Zeteo carries the sense of “require or demand” in the Jews’ repeated demands for a “sign” (Mt.16:4, Mk.8:11, Lk.11:16), in Jesus’ statement that more will be required of those to whom much has been entrusted (Lk.12:48), and his warning that responsibility for all the unjust persecution of God’s messengers (Lk.11:50-51) would be charged against those who opposed him.
Parallel uses of zeteo can be found in the epistles. Reinforcing his Areopagos sermon (Ac.17:27) comment that all people everywhere were expected to “seek the Lord”, Paul returns to that theme in Rom.10:20, supplementing it with the admonition to “seek for glory and honor and immortality” (Rom.2:7), “seek to excel for the edifying of the Body” (I Cor.14:12), and “seek those things that are above, where Christ is”(Col.3:1). Perhaps more significantly, he cautions against selfish “seeking” (I Cor10:24, 13:5, Phil.2:21), and holds up his own behavior as an example (I Cor.10:33, II Cor.12:14, Gal.1:10, I Thes.2:6).
Peter, in his turn, urges his readers to “seek peace, and pursue it!” (I Pet.3:11), pairing zeteo with dioko, which is used of relentless pursuit or persecution – certainly not a casual affair! Earlier, Peter had used the prefixed (emphatic) forms, ekzeteo and epizeteo, to describe the urgent “seeking” of the ancient prophets to understand about Jesus’ coming (I Pet.1:10,11). He returns to the unprefixed zeteo (5:8) to describe the devil “seeking” for people to “devour” – but that certainly does not represent a reduction in intensity!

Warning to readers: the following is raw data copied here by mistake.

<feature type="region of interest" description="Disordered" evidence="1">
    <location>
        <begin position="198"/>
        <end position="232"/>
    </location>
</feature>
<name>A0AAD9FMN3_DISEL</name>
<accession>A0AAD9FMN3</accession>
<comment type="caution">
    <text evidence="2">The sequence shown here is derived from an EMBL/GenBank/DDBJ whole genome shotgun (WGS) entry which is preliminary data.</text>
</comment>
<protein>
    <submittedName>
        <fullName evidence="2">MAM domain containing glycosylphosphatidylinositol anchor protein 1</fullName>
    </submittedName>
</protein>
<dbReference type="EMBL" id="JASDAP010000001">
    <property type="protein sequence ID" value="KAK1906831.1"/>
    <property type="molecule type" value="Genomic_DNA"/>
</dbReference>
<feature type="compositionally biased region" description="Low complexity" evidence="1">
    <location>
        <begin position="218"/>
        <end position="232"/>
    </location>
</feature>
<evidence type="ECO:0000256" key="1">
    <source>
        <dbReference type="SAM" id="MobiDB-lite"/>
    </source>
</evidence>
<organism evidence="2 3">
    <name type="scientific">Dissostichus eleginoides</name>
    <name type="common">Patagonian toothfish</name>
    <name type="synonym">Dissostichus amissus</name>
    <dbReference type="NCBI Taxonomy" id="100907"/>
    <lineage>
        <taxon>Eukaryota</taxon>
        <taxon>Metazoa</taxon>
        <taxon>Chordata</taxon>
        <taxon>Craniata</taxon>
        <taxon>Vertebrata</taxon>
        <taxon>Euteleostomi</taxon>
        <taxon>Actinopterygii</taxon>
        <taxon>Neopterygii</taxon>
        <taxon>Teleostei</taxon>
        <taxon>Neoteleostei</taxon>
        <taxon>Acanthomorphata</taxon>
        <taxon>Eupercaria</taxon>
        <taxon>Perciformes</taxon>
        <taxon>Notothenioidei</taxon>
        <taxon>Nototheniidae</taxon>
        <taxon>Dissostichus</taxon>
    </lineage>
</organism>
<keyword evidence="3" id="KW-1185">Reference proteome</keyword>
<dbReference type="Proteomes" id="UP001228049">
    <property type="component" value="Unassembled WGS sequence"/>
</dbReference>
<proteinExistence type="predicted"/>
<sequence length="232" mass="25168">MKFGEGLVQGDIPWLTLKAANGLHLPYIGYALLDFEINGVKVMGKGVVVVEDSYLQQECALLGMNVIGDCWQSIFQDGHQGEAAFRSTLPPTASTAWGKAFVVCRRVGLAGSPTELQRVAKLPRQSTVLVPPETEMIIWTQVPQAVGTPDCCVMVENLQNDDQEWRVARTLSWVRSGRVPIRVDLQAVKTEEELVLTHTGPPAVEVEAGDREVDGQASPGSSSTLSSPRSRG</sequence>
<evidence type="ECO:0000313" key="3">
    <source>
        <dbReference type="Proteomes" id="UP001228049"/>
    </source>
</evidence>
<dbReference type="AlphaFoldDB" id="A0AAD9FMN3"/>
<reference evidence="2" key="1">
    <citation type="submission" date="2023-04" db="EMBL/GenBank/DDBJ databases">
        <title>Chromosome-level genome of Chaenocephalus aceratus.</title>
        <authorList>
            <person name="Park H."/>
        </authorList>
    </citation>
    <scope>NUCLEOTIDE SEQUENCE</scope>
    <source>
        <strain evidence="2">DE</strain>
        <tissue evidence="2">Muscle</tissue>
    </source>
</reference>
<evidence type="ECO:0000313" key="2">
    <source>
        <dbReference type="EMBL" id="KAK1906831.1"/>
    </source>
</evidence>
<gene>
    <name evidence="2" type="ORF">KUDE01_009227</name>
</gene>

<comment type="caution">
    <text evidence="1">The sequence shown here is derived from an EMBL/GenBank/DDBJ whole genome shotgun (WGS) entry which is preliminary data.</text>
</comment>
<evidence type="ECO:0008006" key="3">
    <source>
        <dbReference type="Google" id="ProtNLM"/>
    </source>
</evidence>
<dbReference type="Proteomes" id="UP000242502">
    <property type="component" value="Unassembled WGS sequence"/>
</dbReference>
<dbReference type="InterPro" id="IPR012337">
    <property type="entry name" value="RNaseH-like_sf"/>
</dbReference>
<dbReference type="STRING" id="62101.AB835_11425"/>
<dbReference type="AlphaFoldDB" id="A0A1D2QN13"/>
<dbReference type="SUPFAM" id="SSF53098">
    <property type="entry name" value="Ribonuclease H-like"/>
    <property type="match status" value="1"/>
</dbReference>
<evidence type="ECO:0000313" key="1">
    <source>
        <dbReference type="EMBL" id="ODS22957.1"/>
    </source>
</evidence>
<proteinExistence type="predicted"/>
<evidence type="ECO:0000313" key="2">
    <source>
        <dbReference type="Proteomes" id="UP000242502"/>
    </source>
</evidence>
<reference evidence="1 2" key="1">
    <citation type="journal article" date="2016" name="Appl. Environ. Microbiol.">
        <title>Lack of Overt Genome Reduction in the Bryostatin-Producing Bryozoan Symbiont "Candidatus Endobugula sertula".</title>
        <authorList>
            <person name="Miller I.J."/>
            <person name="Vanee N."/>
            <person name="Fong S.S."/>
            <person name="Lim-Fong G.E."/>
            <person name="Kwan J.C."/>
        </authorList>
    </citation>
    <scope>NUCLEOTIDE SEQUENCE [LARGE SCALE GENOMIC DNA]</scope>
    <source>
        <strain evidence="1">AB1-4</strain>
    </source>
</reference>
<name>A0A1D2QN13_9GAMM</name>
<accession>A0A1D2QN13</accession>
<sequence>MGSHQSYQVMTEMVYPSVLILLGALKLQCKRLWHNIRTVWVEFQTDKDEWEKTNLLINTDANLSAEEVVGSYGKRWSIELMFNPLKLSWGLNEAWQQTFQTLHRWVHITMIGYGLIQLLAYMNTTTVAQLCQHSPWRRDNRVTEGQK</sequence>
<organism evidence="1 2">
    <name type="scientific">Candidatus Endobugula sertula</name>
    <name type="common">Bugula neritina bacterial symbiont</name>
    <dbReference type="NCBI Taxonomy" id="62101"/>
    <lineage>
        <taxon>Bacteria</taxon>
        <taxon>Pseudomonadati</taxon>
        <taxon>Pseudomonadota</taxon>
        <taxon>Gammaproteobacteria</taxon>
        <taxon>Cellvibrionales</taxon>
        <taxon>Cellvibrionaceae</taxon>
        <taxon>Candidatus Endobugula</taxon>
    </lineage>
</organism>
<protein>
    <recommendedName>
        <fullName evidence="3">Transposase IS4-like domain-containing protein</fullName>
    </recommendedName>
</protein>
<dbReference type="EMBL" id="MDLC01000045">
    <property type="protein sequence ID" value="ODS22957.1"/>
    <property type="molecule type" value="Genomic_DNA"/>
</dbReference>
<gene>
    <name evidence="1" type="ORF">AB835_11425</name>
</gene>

The writer to the Hebrews also makes more use of the prefixed forms: ekzeteo in 11:6 and 12:17, and epizeteo in 11:14 and 13:14, all of which carry a flavor of urgent effort. Several of these are supplemented with a form of spoudazo (to be eager, in haste, or serious; to be earnest, to study, lecture or teach, to pursue zealously), with which we will deal in more detail in the next study.
There is certainly a tone of desperation present in Rv..9:6, which was somewhat prefigured in Jn.7:34,36; 8:21, 13:33.
Much harder to characterize are Jesus’ enigmatic statements to his challengers in Jn.7:18, 19, 20, 25, 30 and 8:50. Those folks simply didn’t “get it”, and, I’m afraid, neither do we. This much is certain: his life on earth was not focused upon himself and his own “glory” (see #74). That seems to have been a concern that he willingly left in the Father’s hands (Jn.17). Perhaps we should simply follow his example! Very likely, his earlier statement (5:30), “I seek not my own will”, is closely connected, as is his critique of those who bask in the acclaim of their fellows, but “don’t seek honor from God!” (5:44).
Finally, in every account of the resurrection, the same theme precedes the glorious news: either “I know you’re looking for Jesus” (Mt.28:5) or “What/who are you looking for?” (Mk.16:6,Lk.24:5, Jn.20:15.) The faithful women were only “seeking”/expecting to pay their final respects to the body of one they had loved. Instead, they were entrusted with the most glorious message this poor world had ever received!
For the loving and faithful, what you “seek” is not always what you “find”! It’s much better!
May all of our “seeking” be born of loving faithfulness, and yield that message of joy!